Farro is an ancient grain with an impressive pedigree clouded by tenuous designations and contradictory classifications. But at the end of the day it’s a delicious, versatile, and relatively accommodating grain.
In this episode of Fresh Pickings, host Kat Johnson sets out to clear up some of the confusion and understand this grain a little better. Did you know ancient grains are also known as heritage grains? Here at Heritage Radio Network, that word holds a lot of meaning for us. So, to talk about what Heritage means, Kat sits down Patrick Martins, founder of Heritage Food USA and Heritage Radio Network.
Then, Linda Pelaccio brings us a closer look at the storied history of farro, which dates all the way back to Ancient Romans. Linda is the host of A Taste of the Past and a culinary historian.
To see the grain in action, Kat heads into the Roberta’s kitchen with Chef Jackie Carnesi to learn how she makes her Spring Savory Porridge, a riff on a basic farro porridge recipe she changes based on the season.
Savory Spring Porridge
By Chef Jackie Carnesi, Roberta’s
100 g farro, cooked in salted water and cooled
60 g pea puree, room temp
10 g minced shallot
10 g grated fiore sardo (can substitute parmesan)
10 g sake lees
40 g snap peas, cut in half
80 g asparagus, cut into 2″ long pieces
juice of half a lemon
10 g white balsamic vinegar
10 g evoo
80 g water
3 g mint, chopped
For the pea puree:
1 pint shelled english peas
1 T shiro dashi
Bring a pot of salted water (it should taste like the ocean) to a boil. Have an ice bath ready nearby. Put your peas into a pasta basket and drop into the boiling water. Allow to cook on high heat for about 5 mins or until tender. Transfer the pasta basket into the ice bath. Once the peas are totally cooled, transfer them to a blender and add the shiro dashi. Blend on high until totally smooth. (you may need to add in a bit of water in order to get the peas to puree easily in the blender. It should be the consistency of a loose yogurt).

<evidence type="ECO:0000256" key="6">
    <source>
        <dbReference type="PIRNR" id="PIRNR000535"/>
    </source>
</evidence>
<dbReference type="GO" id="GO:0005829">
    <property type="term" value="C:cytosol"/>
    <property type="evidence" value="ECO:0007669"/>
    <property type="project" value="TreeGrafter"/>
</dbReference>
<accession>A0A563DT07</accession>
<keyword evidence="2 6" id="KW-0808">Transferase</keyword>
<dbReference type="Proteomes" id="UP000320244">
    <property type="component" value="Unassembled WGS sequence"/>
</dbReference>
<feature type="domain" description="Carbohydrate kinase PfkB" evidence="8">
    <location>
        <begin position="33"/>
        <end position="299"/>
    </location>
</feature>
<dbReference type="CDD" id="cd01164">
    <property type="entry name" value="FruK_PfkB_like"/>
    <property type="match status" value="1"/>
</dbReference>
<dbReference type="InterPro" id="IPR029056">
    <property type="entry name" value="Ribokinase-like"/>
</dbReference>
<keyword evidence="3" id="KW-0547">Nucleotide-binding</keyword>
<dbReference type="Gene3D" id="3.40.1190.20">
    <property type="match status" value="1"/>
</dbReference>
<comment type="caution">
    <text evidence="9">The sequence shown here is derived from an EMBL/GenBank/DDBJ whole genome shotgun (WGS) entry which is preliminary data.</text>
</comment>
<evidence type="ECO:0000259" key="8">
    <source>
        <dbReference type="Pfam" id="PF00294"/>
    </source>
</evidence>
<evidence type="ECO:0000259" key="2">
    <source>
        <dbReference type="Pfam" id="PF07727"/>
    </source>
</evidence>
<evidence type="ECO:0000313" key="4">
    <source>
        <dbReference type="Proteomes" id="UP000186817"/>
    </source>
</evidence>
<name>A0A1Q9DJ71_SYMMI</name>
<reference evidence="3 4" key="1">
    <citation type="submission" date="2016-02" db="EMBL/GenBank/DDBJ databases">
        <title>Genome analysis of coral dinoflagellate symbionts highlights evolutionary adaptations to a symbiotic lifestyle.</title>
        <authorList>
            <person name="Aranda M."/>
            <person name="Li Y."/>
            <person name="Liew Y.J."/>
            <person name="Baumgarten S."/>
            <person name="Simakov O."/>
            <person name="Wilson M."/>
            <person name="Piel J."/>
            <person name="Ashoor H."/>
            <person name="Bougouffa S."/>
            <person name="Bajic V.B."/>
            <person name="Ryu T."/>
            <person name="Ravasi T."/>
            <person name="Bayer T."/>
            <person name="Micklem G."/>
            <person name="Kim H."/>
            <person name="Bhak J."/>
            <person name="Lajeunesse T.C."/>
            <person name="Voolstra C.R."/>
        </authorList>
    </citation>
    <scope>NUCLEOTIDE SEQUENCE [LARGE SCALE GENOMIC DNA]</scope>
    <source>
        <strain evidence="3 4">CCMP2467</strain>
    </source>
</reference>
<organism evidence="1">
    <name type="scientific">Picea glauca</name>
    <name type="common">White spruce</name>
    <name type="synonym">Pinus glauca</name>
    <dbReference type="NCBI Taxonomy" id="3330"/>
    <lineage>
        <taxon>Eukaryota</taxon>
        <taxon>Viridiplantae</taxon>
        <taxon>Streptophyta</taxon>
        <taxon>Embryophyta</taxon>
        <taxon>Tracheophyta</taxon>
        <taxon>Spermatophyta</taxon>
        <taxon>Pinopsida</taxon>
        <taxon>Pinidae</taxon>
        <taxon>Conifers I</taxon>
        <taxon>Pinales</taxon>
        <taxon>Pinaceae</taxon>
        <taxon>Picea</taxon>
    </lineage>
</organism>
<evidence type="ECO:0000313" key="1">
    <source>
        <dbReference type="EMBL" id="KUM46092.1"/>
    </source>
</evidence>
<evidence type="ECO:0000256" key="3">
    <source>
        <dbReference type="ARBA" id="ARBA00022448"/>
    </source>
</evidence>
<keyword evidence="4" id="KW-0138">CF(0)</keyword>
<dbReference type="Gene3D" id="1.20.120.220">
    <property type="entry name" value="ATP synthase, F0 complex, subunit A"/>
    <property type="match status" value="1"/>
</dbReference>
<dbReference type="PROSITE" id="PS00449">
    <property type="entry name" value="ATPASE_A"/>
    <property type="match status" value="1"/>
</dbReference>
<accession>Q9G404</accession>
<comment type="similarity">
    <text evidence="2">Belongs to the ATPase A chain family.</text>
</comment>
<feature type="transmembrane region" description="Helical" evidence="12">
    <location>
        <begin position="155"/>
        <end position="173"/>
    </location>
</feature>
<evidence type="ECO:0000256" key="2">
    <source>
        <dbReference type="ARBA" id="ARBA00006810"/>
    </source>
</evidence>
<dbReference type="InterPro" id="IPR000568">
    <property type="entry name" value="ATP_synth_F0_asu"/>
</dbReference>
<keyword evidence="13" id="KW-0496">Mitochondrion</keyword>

Heat a saute pan on medium high heat. Add your oil. Once it is shimmering and moves around easily in the pan, add your snap peas and asparagus. Cook about 2 mins, stirring once or twice. You’re looking for a bit of color. Season with salt and deglaze with white balsamic vinegar. Next, turn down the heat a bit and add your shallots. Cook 1 minute. Add in the water, farro, sake lees, and fiore sardo. Bring to a boil and reduce the water by about 1/3. Fold in half the pea puree and lemon juice. It should be a risotto consistency at this point, but add water or continue cooking if too dry or loose, respectively. You can also add more cheese to tighten it up as well. Fold in the mint, check for seasoning and take it to the plate. When plating we like create a little well in the middle of the porridge and put the other half of the pea puree in the center. Finish with more cheese and freshly ground black pepper and the garnish of your choosing!